More importantly, China enacted agricultural reform, which helped the profitability of small farms. China’s hard push towards industrialization did rely on coal power, but it only happened after the agricultural reforms had lifted most of its population out of extreme poverty.


Burning coal causes air, water, and carbon pollution

China’s air pollution problems are an example of the consequences of relying too heavily on burning coal for generating electricity. The report notes that sickness and death caused by air pollution currently costs China an estimated 9.7% to 13.2% of its GDP annually. It currently causes some 670,000 premature deaths a year in China and 100,000 in India. Coal also requires substantial amounts of freshwater for operation:

The coal industry withdraws, consumes and pollutes substantial quantities of freshwater, often competing for limited water resources with other sectors,such as smallholder agriculture, that are crucial for poverty reduction.Roughly 44% of existing and planned coal plants are located in areas with high to extremely high water stress. A quarter are located in ‘red-listed’ areas,where surface and groundwater resources are at risk of drying up because water is being withdrawn faster than it can be replenished … Coal plants’ direct competition with poor farmers for scarce water resources has already led to political tensions and social unrest.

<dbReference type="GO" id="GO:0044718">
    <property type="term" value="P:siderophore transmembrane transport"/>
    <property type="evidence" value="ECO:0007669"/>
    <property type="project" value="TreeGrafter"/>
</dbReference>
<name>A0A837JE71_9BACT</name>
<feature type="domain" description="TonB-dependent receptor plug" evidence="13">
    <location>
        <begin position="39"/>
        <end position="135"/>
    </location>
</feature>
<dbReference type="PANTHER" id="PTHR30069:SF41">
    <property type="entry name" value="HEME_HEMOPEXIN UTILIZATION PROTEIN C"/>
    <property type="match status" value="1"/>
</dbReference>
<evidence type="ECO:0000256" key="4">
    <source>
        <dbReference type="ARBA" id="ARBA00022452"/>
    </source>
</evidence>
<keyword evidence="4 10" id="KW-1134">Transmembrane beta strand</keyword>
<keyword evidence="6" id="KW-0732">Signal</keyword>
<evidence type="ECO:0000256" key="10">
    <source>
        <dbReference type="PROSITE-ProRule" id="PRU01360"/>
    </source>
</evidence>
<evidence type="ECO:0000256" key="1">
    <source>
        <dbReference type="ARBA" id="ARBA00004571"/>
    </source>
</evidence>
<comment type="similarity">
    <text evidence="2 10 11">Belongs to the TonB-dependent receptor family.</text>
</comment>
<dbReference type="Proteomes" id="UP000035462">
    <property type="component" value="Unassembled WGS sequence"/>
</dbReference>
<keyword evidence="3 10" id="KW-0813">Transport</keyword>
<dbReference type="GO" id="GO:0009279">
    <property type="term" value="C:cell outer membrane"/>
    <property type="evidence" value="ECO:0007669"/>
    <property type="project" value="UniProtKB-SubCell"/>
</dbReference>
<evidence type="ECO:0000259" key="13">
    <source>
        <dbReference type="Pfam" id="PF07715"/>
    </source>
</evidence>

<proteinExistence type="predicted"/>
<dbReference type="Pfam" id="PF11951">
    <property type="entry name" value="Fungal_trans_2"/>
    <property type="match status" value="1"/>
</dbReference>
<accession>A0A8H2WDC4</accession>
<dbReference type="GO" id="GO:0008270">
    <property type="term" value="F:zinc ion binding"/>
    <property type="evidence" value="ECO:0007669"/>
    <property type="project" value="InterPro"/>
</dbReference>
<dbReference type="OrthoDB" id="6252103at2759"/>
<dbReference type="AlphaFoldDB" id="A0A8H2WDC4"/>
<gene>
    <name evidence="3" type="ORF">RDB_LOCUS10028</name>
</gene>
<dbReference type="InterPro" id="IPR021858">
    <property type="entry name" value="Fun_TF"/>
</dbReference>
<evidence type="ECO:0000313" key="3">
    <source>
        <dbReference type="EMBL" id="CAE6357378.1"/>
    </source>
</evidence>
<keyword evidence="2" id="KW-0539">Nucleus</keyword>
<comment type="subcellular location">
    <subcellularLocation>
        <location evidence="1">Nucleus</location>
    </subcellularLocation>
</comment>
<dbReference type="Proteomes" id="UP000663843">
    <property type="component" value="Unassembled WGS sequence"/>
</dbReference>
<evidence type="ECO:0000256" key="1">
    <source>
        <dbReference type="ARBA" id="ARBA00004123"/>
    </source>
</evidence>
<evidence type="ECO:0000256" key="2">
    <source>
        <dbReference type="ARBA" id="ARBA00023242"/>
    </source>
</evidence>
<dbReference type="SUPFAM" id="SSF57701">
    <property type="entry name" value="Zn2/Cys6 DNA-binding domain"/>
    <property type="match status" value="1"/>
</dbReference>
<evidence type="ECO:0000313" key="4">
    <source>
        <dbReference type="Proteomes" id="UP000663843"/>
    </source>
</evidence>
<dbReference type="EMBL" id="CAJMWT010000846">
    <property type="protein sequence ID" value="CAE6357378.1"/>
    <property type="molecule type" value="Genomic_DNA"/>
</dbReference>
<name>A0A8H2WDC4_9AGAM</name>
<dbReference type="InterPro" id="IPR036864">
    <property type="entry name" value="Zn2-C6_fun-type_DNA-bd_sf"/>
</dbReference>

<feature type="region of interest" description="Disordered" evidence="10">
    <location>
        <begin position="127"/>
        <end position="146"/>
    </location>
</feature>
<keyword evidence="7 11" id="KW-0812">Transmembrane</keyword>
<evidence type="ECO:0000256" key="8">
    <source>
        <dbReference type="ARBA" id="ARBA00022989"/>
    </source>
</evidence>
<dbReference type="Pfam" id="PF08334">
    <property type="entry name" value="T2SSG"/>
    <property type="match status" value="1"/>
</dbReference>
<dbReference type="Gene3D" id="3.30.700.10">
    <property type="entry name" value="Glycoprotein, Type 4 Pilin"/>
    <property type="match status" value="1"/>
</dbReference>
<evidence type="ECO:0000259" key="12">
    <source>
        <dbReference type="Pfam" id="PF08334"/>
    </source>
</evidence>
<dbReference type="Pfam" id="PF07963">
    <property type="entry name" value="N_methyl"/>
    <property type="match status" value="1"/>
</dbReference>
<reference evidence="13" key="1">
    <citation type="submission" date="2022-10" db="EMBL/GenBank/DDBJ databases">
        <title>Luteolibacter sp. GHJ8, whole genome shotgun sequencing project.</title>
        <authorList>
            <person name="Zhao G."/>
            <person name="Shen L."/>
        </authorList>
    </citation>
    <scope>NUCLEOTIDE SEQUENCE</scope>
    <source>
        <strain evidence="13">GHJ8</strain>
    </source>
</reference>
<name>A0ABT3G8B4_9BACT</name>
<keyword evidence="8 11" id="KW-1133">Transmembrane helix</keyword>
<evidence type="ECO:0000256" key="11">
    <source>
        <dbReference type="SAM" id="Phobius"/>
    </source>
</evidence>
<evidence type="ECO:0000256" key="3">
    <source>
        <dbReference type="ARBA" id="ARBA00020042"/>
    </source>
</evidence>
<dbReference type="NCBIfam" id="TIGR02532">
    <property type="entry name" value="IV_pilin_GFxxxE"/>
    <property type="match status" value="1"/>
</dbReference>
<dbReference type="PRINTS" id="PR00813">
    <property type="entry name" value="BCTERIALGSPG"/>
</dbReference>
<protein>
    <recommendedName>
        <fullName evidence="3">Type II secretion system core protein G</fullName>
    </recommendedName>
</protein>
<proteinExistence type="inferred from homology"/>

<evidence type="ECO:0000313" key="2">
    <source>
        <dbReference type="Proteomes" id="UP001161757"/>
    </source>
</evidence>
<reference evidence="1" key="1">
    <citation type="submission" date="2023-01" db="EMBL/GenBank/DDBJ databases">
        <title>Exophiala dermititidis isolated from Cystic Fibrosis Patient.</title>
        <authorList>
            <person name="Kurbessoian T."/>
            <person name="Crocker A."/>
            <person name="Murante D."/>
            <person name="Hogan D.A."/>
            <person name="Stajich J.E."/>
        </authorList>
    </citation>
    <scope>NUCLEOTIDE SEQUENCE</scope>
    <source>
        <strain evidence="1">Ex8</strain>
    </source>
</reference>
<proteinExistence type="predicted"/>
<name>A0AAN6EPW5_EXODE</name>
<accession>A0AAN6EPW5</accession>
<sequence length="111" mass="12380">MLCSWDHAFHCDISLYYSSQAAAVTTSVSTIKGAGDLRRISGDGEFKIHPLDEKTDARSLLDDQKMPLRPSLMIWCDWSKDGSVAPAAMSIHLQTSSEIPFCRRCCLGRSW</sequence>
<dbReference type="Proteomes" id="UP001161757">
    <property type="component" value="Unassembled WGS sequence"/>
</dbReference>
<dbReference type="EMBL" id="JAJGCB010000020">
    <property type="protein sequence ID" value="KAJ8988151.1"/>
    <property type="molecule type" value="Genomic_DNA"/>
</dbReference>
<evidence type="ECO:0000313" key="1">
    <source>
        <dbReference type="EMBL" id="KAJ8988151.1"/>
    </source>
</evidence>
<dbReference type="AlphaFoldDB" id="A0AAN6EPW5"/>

And of course the more coal we burn, the more global warming will result. Poorer countries tend to be the most vulnerable to the impacts of climate change. As the report notes: